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guarantied by Comparative Philology. It is no doubt true that progress in the knowledge of language is to be attained only, as in other sciences, by the constant action and reaction of theory and observation; of the comparison of phenomena in different languages with the special investigation of each for itself. I have chosen the latter part of the work, without supposing that all the secrets of Latin etymology could be discovered by so limited a view. But it is true all the same, that if one's eyes are but armed or practised (and some study of Comparative Philology alone can arm them), a closer and. longer gaze detects something which might otherwise be overlooked. Lastly this is a Grammar of Latin from Plautus to Suetonius. That is to say, I have confined my statements of facts and lists of words or forms (except with distinct mention) to the period from the commencement of Latin literature to the end of the silver age, i.e., roughly speaking, to the three centuries from cir. 200 B.C. to cir. 120 A.D. There are but few inscriptions before 200 B.C. What there are I have of course taken into account. On the other hand, the imperial inscriptions which come within this period are not yet conveniently accessible in trustworthy texts. The silver age I take to end at latest with Tacitus and Suetonius1, and I am convinced that this is as real a division with the line drawn at the right place, as literature admits of. It is quite remarkable how many forms and words are wholly confined to later writers or are used in common with only one or two rare instances in Pliny the elder, Suetonius, &c. Nor can any subsequent writer be fairly regarded as within the pale. The literature of the second century p. Chr. is but small. Aulus Gellius and Fronto are near in time, being indeed contemporaries of Suetonius' later life, but their claims are vitiated by so much of their language being conscious antiquarianism. The lawyers Pomponius, Gaius, Javolenus, Julianus, &c. have perhaps the strongest claim, for they naturally, as lawyers, use a somewhat older style than ⚫their age would imply. Their inclusion however would not noticeably affect the statements. But it is intolerable to find frequently given in modern Grammars, without a word of warning, forms and words which owe their existence to Apuleius or Tertullian— imaginative antiquarian Africans, far removed indeed from insig

1 Suetonius' Lives of the Casars, date about 120 A.D., though he lived to cir. 160 A.D, Teuffel, Gesch. Röm. Lit. § 324.

nificance, and not at all wanting in interest, but certainly not representative of the ordinary or normal language of the Romans. Some other writers, e. g. Justin, Florus, &c. are of too uncertain an age, and too unimportant to be worth considering. Writers of the third and fourth century, however good, are quite inadmissible. Nor am I at all disposed to attach weight to a mention of a word or form in Priscian or other Grammarians, unless accompanied by a clearly intelligible quotation from an author before 120 A.D., or thereabouts. I do not mean that distinct proof can or need be alleged e.g. for every person of every tense of an ordinary verb; but any typical form not shewn to have been used in the period here taken, ought to be excluded from a Grammar of Classical Latin, or mentioned only with the authority affixed. E.g. indultum is usually given as the supine of indulgere, but neither it nor its kin (indultor, &c.) are found before Tertullian; and this fact is seen to be important when it is observed that they deviate from the regular analogy of stems in -1g (§ 191, 3), and that their occurrence is in fact contemporaneous with the use of indulgeri as a personal passive. Again, I have said in § 395 that quercus has no dative singular or dat. abl. plural. But Servius uses (and the form seems right enough) quercubus (Neue, i. p. 376). It should be understood therefore that a statement in the following pages that a form or word is not found, does not necessarily mean more than that it is not found within the classical period. A form or word first found in subsequent writers may be legitimate enough, and the absence of authority for it may be only accidental, but in such cases, the subsequent use does not appear to me to add anything to the evidence for its legitimacy, i.e. it does not make it more probable that Cicero or Livy, or Horace, or Quintilian, or even Plautus might have used it. The character of the formation and the probability that, if no objections had been felt to lie against it, it would have been used by some now extant author, who wrote before 120 A.D., form the real turning points of such a discussion. And to gain a firm basis for the discussion we must have the facts of the normal Latin usage clear from later and inferential accretions. Corssen has made his wonderful collection of facts much less useful than it might have been, by not distinguishing always between later and earlier forms. Of course an exclusion of the later forms from a book like his is not at all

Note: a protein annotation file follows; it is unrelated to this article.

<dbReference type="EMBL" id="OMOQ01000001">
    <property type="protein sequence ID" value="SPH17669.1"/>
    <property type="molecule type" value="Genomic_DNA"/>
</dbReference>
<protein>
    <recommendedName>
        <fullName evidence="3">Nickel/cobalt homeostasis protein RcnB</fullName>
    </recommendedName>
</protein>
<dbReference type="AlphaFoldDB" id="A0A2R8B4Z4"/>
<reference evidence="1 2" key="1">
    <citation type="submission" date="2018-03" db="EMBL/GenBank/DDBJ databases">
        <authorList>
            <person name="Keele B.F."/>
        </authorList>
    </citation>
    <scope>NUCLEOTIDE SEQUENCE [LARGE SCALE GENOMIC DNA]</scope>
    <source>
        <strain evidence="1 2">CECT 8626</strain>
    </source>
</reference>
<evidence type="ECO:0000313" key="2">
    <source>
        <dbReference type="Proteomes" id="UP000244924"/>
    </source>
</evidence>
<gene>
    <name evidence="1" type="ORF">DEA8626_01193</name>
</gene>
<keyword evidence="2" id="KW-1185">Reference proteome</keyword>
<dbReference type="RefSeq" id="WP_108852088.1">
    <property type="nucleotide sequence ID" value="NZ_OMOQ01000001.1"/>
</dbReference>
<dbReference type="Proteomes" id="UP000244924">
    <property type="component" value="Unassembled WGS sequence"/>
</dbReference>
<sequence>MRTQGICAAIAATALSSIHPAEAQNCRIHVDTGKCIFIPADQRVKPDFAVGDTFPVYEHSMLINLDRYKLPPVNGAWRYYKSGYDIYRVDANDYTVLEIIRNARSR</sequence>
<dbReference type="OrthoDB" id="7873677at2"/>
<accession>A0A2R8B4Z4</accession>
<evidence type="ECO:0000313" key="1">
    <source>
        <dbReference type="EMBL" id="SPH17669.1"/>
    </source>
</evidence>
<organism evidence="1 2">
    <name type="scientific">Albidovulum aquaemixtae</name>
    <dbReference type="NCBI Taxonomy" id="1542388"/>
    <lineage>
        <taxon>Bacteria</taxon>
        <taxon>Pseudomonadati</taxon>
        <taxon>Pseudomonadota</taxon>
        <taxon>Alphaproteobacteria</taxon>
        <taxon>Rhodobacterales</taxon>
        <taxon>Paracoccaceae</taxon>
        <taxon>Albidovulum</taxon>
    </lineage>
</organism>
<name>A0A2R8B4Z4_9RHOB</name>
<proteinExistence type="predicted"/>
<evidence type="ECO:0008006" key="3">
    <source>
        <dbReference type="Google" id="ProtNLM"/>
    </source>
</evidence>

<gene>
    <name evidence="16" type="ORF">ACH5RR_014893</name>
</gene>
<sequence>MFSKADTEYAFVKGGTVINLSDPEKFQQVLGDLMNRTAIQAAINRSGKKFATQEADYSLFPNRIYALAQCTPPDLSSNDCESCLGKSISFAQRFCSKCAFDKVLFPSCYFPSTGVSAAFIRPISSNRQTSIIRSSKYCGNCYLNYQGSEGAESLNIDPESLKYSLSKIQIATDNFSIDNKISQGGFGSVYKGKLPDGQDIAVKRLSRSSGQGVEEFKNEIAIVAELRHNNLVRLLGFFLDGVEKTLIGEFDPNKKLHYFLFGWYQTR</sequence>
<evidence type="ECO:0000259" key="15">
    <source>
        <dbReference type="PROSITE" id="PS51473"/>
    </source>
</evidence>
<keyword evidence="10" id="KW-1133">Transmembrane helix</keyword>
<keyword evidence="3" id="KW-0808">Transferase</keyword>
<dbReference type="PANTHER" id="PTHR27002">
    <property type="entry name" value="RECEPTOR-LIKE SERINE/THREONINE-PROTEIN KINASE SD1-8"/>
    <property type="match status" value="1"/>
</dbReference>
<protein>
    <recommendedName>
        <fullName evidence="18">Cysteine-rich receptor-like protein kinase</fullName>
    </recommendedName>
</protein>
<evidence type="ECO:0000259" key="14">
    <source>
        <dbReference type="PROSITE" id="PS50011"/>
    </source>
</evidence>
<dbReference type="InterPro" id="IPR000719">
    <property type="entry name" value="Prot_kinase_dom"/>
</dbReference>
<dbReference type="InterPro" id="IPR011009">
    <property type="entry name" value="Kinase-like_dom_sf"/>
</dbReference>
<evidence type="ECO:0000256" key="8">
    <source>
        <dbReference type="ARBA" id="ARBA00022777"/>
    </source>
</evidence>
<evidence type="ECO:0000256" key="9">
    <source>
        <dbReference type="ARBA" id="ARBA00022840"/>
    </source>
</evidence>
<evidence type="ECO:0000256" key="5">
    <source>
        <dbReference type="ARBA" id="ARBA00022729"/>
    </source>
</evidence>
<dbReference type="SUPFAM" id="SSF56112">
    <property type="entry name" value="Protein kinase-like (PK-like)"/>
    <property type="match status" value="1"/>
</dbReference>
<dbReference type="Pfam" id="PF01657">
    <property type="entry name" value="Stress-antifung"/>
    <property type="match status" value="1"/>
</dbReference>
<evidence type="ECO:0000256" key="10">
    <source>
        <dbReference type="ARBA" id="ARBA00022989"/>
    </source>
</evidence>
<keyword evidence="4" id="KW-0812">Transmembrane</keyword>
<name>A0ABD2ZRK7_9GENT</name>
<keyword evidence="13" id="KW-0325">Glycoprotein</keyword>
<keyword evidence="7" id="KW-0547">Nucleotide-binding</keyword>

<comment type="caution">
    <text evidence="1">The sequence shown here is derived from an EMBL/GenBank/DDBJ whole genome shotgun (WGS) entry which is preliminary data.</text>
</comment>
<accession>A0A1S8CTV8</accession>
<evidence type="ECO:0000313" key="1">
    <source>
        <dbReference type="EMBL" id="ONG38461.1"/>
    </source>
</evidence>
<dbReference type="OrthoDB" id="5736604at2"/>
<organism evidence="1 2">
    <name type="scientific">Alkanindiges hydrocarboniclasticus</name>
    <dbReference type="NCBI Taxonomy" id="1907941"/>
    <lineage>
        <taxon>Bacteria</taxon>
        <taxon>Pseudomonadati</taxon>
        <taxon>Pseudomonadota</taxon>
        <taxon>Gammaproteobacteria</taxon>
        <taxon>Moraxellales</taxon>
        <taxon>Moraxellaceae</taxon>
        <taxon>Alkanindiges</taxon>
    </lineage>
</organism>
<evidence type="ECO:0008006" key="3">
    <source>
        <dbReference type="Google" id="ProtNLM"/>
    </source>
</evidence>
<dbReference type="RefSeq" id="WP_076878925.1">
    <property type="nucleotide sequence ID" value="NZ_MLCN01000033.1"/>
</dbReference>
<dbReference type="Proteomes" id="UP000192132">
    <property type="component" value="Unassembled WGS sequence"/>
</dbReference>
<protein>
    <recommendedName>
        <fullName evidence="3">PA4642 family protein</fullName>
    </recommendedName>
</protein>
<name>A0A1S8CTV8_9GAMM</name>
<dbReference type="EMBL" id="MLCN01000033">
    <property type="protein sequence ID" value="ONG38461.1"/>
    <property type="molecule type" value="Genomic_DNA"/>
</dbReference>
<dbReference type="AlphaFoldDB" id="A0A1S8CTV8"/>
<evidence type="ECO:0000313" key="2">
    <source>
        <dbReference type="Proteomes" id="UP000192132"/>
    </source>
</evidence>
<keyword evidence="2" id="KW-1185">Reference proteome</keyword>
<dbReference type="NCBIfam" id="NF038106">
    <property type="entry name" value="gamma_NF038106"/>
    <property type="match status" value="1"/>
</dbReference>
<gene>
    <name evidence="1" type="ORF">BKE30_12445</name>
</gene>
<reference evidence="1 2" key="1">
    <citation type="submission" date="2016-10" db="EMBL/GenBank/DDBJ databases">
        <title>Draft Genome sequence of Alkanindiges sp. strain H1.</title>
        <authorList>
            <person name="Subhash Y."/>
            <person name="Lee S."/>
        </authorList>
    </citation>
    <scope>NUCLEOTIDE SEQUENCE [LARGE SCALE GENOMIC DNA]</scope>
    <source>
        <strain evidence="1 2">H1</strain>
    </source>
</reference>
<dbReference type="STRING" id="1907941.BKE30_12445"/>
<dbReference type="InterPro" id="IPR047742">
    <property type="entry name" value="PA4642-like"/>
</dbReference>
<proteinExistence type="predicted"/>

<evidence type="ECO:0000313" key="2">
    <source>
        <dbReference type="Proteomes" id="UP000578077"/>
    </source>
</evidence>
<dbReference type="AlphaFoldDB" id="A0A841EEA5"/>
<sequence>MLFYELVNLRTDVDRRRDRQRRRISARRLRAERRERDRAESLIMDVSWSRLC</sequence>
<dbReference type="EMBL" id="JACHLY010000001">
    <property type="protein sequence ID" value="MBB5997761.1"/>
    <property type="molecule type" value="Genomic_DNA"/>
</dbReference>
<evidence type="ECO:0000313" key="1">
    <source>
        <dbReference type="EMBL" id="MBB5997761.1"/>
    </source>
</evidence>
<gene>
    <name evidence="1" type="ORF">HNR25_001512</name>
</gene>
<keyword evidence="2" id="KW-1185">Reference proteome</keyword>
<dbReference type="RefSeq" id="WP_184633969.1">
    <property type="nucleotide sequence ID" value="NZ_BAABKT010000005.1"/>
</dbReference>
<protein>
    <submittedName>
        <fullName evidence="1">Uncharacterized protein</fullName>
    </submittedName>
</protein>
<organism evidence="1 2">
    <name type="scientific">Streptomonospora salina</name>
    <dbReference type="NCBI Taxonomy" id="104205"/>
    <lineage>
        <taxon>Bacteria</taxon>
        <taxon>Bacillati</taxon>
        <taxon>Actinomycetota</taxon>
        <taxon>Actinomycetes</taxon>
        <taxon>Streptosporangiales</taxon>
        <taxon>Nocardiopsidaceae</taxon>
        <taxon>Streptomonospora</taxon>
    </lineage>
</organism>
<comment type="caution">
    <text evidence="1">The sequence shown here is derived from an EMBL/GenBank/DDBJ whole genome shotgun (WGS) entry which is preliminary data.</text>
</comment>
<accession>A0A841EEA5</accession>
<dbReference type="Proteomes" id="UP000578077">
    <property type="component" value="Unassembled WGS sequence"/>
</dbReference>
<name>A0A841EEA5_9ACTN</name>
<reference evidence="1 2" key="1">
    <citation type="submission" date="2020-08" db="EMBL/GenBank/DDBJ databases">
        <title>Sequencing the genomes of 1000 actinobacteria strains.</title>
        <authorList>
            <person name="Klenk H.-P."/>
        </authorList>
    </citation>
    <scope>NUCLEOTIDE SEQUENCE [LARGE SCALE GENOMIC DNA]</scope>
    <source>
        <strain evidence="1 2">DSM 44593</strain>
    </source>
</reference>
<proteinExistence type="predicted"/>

to be desired; but it is thoroughly misleading to put together words first found in the 4th century of the Christian Era, along with well-known words belonging to the ordinary language of the Romans. To take one instance (hundreds might be given); he adduces (Beitr. p. 107; Ausspr. i. § 77) nine substantives in -ēdîn (ēdön, as I call it), which he says are from verbs with -e stems, and stand beside six adjectives in -1do, from six of the same verbs. Now the six adjectives are all well accredited. But of the nine substantives, two only (torpedo, gravedo) are well accredited; one more (pingvedo) occurs once in Pliny the elder, and then not again till the 4th century: one other (frigedo) is quoted by Nonius from Varro; three others are first found in Apuleius, two more not until the 4th century p. Chr. Now these last five words are probably mere creations of a later age in conscious imitation of the earlier words, and, it may be, imitating them, because they were rare. But as soon as we get to conscious imitation by literary speculators, the value of the words as evidence of the proper development of the language is gone.